2020 is already being described as a defining moment for the pharmacy sector.
Across the globe, pharmacies and pharmacists have provided frontline support to millions of customers and patients throughout COVID-19.
The sector - already in the midst of its own challenges - had all the complications of a global pandemic heaped on top of it during 2020. It forced pharmacies to absorb huge amounts of additional pressure due to the strain put on healthcare services.
Alongside providing essential frontline support to their local communities, pharmacies also had to cope with sourcing PPE, creating safe environments for their customers and staff, and dealing with complex logistics while, at the same time, still trying to run productive and profitable businesses.
So, what have we learnt about pharmacy in 2020? As part of Quinyx’s Pharmacy Week, we brought together leading industry experts Adedayo Titiloye (Pharmacy Support Manager at Well Pharmacy), Leonora O'Brien (CEO & Founder at Pharmapod), and Sue Hedaux (Co-Founder of ReThink Productivity), to reflect on an unforgettable year and share their learnings with us in a pharmacy expert panel.
According to our experts, here are the four trends that have dominated the pharmacy sector in 2020:
1. Recognising the importance of pharmacy staff
With GPs closed and many people reluctant to venture to a doctor’s surgery during the height of the pandemic, pharmacists have been the frontline support for millions of people. Simply because they were the most accessible healthcare available.
Leonora O'Brien explains: “When I look back, one of the overall dominating trends was the consistent resilience and professionalism of pharmacists and pharmacies stepping up to meet the needs of their communities during this health crisis. We’re one of the oldest and most trusted professions in the world, and our response to the pandemic has shown why this is.
“When the going gets tough, pharmacists step up and deliver. We’ve always known pharmacists are critical frontline workers and, while before they may have been left out of the narrative of what a key worker is, the pandemic has changed that. They provide a robust and efficient medical supply chain for our communities, especially the most vulnerable members of society and this should be reflected in government support, policies, and funding.”
The strain put on pharmacy staff was huge. Not only did they have to continue providing an essential service but they also had to cope with COVID-19 striking close to home.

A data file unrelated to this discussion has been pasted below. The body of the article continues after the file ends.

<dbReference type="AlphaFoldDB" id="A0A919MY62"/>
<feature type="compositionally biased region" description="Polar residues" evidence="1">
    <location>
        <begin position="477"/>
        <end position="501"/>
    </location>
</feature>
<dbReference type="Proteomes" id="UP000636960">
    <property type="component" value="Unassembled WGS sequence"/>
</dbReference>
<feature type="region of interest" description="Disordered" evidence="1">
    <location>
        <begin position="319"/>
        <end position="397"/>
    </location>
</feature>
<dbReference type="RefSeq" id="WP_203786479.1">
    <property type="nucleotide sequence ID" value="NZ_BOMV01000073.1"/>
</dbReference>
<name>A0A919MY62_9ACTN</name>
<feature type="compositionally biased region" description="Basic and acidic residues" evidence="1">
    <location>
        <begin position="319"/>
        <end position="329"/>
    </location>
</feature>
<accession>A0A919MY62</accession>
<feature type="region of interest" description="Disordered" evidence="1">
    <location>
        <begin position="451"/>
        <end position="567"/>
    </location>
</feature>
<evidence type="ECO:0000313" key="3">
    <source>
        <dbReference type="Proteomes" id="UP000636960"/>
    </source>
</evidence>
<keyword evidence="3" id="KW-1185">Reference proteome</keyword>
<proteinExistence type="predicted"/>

Adedayo Titiloye adds: “It’s been a concerning and anxious time, especially for colleagues on the frontline. Mental health became a big priority so we published fact sheets for around 15 weeks that covered areas such as wellbeing, sleep guidance, eating well, and managing worry alongside encouraging all of our colleagues to talk about their mental health and wellbeing.”
2. Productivity & operational challenges
The challenges the pharmacy sector has faced in 2020 have added to an ongoing productivity crisis they’ve been tackling for a number of years.
Sue Hedaux says: “It’s never mattered more to think about costs, and how that impacts on your profit. This then helps you understand what you can do to manage the workload more effectively and how things like automation and improving efficiency can benefit the business.”
The key, she says, is to make sure the right people are in the right place at the right time. Not only does this eliminate wasted capacity and reduce costs, it means pharmacy staff are able to spend more time with patients, which can drive sales and revenue.
The pandemic also saw pharmacy teams being split into two to ensure business continuity if someone became ill or had to self-isolate.
As Adedayo Titiloye says: “We had a revolving door of isolation in the business and our previous systems weren’t designed to cope with this. We needed to know how many staff had tested positive, who was isolating, and who had been contacted by test and trace. By getting a handle on the data, we were able to make the right decisions at the right times.”
3. Accelerated digitalisation
“This has been a watershed moment for healthcare,” says Leonora O'Brien. “The move to digital has been hugely significant. We’ve had the technology in place to be able to issue digital scripts for a number of years but it wasn’t being used. The pandemic has forced the industry to adopt digital technology.”
This digitisation of healthcare has seen the use of everything from video consultations through to pharmacies using software solutions to better manage their processes and operations - whether that’s workforce planning or demand forecasting.
4. A united industry
All our panellists were unanimous in their praise of how the industry has supported itself throughout 2020.
Adedayo Titiloye summed it up perfectly: “My highlight from 2020, without question, has been how the sector came together to support each other and provide a lifeline to the most vulnerable in our communities. On a daily basis, our staff were uncertain of what they would face, but they were determined to support our customers and patients.”
Without doubt, the role of pharmacies and pharmacists has fundamentally shifted in 2020 with the sector now receiving long overdue praise for the essential work it does.
Interested in learning more? You can watch the webinar in full through the link below.